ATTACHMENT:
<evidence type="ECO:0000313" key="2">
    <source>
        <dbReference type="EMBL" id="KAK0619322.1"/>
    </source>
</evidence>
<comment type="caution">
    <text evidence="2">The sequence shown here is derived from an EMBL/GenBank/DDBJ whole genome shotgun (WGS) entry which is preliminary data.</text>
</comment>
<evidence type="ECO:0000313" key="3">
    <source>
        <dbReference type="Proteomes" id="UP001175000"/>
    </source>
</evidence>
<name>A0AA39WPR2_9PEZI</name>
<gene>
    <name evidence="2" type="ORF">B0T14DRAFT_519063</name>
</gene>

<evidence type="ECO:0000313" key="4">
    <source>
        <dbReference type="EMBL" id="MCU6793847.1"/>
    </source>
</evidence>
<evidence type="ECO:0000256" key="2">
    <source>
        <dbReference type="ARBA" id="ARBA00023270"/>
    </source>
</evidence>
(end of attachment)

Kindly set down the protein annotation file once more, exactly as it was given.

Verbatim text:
<evidence type="ECO:0000313" key="2">
    <source>
        <dbReference type="EMBL" id="KAK0619322.1"/>
    </source>
</evidence>
<comment type="caution">
    <text evidence="2">The sequence shown here is derived from an EMBL/GenBank/DDBJ whole genome shotgun (WGS) entry which is preliminary data.</text>
</comment>
<evidence type="ECO:0000313" key="3">
    <source>
        <dbReference type="Proteomes" id="UP001175000"/>
    </source>
</evidence>
<name>A0AA39WPR2_9PEZI</name>
<gene>
    <name evidence="2" type="ORF">B0T14DRAFT_519063</name>
</gene>

<evidence type="ECO:0000313" key="4">
    <source>
        <dbReference type="EMBL" id="MCU6793847.1"/>
    </source>
</evidence>
<evidence type="ECO:0000256" key="2">
    <source>
        <dbReference type="ARBA" id="ARBA00023270"/>
    </source>
</evidence>